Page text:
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Trim Influence on Kriso Container Ship (KCS): An Experimental and Numerical Study

[+] Author Affiliations
Emil Shivachev, Mahdi Khorasanchi, Alexander H. Day

University of Strathclyde, Glasgow, UK

Paper No. OMAE2017-61860, pp. V07AT06A009; 7 pages
doi:10.1115/OMAE2017-61860
From:
  • ASME 2017 36th International Conference on Ocean, Offshore and Arctic Engineering
  • Volume 7A: Ocean Engineering
  • Trondheim, Norway, June 25–30, 2017
  • Conference Sponsors: Ocean, Offshore and Arctic Engineering Division
  • ISBN: 978-0-7918-5773-1
  • Copyright © 2017 by ASME

abstract

There has been a lot of interest in trim optimisation to reduce fuel consumption and emissions of ships. Many existing ships are designed for a single operational condition with the aim of producing low resistance at their design speed and draft with an even keel. Given that a ship will often sail outside this condition over its operational life and moreover some vessels such as LNG carriers return in ballast condition in one leg, the effect of trim on ships resistance will be significant. Ship trim optimization analysis has traditionally been done through towing tank testing. Computational techniques have become increasingly popular for design and optimization applications in all engineering disciplines. Computational Fluid Dynamics (CFD), is the fastest developing area in marine fluid dynamics as an alternative to model tests. High fidelity CFD methods are capable of modelling breaking waves which is especially crucial for trim optimisation studies where the bulbous bow partially emerges or the transom stern partially immerses. This paper presents a trim optimization study on the Kriso Container Ship (KCS) using computational fluid dynamics (CFD) in conjunction with towing tank tests. A series of resistance tests for various trim angles and speeds were conducted at 1:75 scale at design draft. CFD computations were carried out for the same conditions with the hull both fixed and free to sink and trim. Dynamic sinkage and trim add to the computational cost and thus slow the optimisation process. The results obtained from CFD simulations were in good agreement with the experiments. After validating the applicability of the computational model, the same mesh, boundary conditions and solution techniques were used to obtain resistance values for different trim conditions at different Froude numbers. Both the fixed and free trim/sinkage models could predict the trend of resistance with variation of trim angles; however the fixed model failed to measure the absolute values as accurately as the free model. It was concluded that a fixed CFD model, although computationally faster and cheaper, can find the optimum trim angle but cannot predict the amount of savings with very high accuracy. Results concerning the performance of the vessel at different speeds and trim angles were analysed and optimum trim is suggested.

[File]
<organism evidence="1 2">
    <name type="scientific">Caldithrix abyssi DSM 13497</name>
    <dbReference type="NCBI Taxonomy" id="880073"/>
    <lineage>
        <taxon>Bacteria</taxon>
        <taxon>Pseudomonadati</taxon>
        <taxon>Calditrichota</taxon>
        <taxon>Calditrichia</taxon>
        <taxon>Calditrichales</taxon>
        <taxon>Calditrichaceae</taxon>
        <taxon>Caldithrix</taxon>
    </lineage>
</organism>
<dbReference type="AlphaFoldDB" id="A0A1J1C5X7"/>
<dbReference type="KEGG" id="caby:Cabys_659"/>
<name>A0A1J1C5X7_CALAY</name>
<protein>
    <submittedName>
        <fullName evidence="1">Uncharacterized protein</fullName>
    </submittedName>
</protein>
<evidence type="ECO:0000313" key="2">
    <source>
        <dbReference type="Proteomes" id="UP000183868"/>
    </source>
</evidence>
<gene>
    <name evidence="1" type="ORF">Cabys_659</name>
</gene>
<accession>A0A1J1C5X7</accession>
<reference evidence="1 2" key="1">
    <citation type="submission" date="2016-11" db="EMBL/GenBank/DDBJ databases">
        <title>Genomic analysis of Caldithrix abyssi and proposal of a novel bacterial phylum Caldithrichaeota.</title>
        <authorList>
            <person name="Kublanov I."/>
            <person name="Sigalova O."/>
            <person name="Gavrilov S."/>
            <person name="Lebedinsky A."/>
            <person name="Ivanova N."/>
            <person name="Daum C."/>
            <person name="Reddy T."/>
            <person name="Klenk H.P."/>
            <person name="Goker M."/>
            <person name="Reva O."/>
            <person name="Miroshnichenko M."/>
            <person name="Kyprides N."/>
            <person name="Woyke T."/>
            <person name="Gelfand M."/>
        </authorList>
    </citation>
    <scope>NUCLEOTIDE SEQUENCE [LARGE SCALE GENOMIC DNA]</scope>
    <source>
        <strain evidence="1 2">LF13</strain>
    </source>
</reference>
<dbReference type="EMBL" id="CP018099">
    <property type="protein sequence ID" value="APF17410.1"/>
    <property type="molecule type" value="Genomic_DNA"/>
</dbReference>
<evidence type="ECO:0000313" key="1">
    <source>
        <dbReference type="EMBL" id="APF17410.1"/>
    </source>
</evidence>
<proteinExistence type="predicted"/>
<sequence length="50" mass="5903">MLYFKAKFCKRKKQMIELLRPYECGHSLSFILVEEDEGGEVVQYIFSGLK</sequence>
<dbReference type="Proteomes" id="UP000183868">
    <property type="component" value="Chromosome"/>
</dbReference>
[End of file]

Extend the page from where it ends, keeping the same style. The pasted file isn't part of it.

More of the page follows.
Copyright © 2017 by ASME
Topics: Containers , Ships

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